Help your students find peers to study with.

Students often find peers to study with, especially if they are older than traditional students, live off campus, are shy, are second language learners, or have outside-of-school demands that make it difficult for them to study during daytime hours. Yet they also know that studying with peers increases accountability and motivation. Here are some very ways that you can help them find people to study with. Since when students study more, they perform better, and better performances are more fun to grade, a little effort in these areas will make your teaching life a lot more pleasant, too.

  • Mandate synchronous online study groups that meet at the time that members choose. You can sort students in them yourself or at random or let them form their own groups. Require them to meet regularly (once a week, once every other week) and submit evidence of their work together. 
  • Mandate asynchronous study groups. Require that members submit one unique study tool per week/every two weeks/module, etc. They’ll likely amaze you with the ed tech tools they discover. 
  • Mandate student-led groups. Require every student to lead a certain number (one per month tends to work well) group for at least 50 minutes. Let them schedule them at their convenience and invite their classmates. They can meet in person when it’s safe to do so or online at any time. Depending on the class size, you may end up with a study group running every single day. Isn’t that awesome? Again, every student should submit some evidence of work done (like the notes they used to prepare or took as they led.) 
  • Require students to introduce each other in an early-in-the-semester discussion forum. In addition to the usual questions (which name they want to be called, the pronouns they want others to use about them), ask them to state if they are open to in-person, online synchronous, or online asynchronous studying. 
  • Make sure your LMS allows students to connect with each other. Show them how to use it to find email addresses of their classmates or to message them via the LMS. And make sure that they know where to find the messages that their peers might be sending.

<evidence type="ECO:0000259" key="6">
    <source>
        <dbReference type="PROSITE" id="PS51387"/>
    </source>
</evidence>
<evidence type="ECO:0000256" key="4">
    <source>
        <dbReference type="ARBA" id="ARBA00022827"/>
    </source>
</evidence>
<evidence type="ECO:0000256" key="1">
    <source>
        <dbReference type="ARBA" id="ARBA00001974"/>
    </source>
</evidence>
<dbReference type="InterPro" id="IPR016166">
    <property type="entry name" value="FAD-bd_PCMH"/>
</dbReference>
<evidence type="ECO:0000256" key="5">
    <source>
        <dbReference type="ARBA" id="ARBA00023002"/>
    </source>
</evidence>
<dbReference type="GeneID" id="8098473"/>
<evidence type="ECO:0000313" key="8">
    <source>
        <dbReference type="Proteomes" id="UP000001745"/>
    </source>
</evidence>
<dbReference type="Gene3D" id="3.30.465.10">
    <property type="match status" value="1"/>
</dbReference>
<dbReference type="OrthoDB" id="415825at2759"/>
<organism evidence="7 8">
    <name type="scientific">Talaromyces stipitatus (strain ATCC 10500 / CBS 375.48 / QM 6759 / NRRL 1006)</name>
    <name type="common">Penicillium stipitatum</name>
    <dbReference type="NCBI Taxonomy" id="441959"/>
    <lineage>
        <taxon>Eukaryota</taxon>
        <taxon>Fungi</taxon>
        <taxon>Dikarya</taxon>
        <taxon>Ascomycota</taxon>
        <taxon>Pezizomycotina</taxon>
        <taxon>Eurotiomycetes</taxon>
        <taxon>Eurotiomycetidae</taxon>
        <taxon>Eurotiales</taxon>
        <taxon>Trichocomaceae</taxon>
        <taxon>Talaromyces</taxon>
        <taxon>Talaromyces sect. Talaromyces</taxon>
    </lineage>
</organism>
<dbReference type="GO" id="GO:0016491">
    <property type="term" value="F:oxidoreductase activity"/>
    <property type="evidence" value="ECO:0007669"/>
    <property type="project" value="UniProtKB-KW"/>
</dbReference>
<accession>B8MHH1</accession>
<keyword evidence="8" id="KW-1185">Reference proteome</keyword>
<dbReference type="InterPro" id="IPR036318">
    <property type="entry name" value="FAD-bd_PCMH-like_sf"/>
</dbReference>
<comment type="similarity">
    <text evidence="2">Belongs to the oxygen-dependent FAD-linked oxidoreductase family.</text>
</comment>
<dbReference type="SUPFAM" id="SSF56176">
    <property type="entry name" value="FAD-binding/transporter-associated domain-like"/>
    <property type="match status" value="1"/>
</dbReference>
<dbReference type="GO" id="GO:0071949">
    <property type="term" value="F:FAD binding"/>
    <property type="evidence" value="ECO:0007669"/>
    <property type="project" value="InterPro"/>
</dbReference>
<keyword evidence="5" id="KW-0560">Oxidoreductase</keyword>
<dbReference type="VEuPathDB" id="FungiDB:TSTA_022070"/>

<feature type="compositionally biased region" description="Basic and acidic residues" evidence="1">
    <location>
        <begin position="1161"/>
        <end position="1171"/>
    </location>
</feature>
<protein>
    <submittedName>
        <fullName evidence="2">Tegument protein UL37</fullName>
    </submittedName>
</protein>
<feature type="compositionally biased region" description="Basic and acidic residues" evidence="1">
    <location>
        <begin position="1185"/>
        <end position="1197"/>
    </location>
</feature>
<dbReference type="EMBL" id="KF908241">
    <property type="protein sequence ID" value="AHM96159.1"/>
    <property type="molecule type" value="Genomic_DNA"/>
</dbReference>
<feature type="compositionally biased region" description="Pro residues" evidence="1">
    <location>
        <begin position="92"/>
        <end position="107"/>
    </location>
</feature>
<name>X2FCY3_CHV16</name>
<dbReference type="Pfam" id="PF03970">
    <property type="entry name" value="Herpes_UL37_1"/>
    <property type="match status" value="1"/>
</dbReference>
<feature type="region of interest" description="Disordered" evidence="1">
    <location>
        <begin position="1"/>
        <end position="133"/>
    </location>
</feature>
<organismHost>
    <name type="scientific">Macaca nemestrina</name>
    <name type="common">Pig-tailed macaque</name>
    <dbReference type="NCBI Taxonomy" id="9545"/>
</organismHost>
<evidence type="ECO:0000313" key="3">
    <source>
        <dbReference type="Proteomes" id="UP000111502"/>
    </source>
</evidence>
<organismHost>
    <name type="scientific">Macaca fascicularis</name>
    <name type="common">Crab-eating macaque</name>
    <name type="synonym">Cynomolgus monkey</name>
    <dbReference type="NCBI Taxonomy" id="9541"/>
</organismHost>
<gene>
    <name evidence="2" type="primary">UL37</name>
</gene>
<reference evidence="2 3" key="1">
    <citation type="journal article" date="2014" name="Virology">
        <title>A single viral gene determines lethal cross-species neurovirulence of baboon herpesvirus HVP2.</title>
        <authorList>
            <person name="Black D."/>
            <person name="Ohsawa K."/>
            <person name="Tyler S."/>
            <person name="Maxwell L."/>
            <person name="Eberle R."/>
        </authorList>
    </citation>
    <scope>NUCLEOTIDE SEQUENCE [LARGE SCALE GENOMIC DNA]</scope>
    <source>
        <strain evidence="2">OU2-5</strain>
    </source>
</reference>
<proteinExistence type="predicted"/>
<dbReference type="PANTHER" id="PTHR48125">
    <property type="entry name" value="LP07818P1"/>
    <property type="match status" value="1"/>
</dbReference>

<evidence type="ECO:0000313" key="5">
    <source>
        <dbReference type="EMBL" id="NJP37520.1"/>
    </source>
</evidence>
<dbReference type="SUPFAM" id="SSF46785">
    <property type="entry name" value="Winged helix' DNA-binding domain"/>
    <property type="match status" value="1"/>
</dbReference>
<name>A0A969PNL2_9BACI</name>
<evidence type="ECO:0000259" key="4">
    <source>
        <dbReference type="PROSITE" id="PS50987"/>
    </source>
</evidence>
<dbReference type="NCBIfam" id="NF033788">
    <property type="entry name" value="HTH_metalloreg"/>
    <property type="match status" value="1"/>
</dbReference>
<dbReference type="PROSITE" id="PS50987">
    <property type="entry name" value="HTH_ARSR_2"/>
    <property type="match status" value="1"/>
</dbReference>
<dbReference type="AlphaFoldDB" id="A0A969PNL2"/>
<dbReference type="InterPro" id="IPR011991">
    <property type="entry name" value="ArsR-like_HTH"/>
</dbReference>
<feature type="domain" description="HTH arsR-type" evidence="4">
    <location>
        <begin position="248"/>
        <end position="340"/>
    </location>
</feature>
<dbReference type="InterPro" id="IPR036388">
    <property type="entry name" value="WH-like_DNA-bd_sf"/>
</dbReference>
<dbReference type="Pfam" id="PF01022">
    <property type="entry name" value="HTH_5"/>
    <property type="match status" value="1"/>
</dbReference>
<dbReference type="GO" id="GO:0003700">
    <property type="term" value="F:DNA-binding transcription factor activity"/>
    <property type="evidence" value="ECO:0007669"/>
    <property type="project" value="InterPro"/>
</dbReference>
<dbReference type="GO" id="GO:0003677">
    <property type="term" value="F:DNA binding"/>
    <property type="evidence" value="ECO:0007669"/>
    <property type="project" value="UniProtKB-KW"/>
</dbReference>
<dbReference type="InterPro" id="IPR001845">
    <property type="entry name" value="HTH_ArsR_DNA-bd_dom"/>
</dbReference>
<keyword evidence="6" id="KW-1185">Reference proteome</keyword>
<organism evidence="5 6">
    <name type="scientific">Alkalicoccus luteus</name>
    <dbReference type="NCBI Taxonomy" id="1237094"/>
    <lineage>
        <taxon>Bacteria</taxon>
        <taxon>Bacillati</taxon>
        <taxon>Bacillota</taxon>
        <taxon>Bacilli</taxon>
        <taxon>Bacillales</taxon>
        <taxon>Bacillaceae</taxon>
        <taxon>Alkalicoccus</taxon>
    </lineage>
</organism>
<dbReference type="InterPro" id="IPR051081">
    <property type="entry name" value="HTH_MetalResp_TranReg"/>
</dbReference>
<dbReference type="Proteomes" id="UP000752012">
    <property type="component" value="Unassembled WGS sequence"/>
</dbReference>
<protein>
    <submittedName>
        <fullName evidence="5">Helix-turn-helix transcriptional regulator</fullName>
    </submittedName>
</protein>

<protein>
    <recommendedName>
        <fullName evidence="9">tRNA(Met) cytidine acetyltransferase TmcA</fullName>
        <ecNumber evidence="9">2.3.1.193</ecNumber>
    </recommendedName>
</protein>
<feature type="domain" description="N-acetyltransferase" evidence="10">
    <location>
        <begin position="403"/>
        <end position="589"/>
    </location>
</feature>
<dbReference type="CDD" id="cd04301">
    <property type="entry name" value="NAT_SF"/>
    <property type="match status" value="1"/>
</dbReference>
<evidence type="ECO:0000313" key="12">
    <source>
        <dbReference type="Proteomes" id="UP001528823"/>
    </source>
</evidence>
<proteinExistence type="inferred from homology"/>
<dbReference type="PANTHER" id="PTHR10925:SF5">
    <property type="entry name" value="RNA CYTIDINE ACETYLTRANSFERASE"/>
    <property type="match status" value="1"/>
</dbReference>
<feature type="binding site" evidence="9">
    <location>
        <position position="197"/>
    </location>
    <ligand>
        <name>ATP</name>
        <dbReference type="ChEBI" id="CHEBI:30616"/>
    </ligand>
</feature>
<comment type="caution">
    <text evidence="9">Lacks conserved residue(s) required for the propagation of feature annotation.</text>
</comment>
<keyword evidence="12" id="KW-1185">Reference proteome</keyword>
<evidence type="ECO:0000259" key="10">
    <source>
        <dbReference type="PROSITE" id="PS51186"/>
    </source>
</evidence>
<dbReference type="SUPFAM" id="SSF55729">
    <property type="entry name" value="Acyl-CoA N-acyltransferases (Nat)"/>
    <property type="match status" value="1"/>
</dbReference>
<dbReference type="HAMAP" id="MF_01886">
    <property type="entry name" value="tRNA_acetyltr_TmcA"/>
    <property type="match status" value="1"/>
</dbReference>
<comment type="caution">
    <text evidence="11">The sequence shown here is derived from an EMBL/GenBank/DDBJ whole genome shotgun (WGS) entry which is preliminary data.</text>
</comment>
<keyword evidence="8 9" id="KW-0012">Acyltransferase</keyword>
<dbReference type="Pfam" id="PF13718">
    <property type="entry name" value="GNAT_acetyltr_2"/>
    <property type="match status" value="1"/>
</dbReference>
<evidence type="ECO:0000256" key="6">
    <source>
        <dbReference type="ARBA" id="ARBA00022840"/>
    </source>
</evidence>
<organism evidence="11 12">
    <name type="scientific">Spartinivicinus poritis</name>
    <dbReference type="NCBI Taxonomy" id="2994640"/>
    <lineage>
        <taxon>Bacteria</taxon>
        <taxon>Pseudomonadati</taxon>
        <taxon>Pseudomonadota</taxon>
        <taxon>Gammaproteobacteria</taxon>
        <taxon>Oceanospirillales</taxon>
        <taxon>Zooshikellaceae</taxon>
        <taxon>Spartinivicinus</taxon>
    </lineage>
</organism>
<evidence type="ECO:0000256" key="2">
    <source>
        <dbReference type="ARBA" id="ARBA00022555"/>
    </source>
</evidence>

• Create a discussion board just for students to organize volunteer study groups.
  • Ask your academic success office to record a brief (under 5 minute) video introducing their services, including how to request a study group or tutor. Require a quiz over it. 
  • Encourage your strong students to apply to be a tutor for the class. 
  • If your institution already has tutors for your class, ask them each to put together a brief profile (a video is great, but a short paragraph about each tutor and headshot to post in discussion forum also works) so you can share them with students. 
  • Require workshops for student papers, posters, and presentations. (Presentations are so much better when students practice them in front of peers in advance!) Assign a grade for their work, typically complete/incomplete. Your LMS may have a “workshop” assignment function built into it that you can use. 
  • Ask your writing center and other academic support offices to send videos introducing their services and showing students who to sign up for them, including online. 
  • Assign study-related tasks to students in small groups in advance of exams. For example, one group could work together to create a list of vocab words and definitions, another a timeline, another a list of major pieces of legislation covered in the module, another of all the people mentioned, another of notable scholarship on the topic, another a list of key statistics… Obviously, the content changes according to class, but part of the point is to teach them how to identify and organize important information (and to recognize what is primary and what is subsidiary). Also, don’t commit to double checking their work for accuracy, and don’t accept inaccurate answers on exams just because there is inaccuracy in the student-created study tools. Ideally, using a small group to create these will reduce errors.

What tips do you have to help students work together to study, whether online or off?

James Riddell’s An Audience
Fit Tho’ Few: A Reading of the Story of Robinson
(1890) shows two boys and a girl lounging in the grass, listening as the red haired boy reads aloud. The boys don’t wear shoes. A toy sailboat rests in the grass next to them. A body of water lies behind them.

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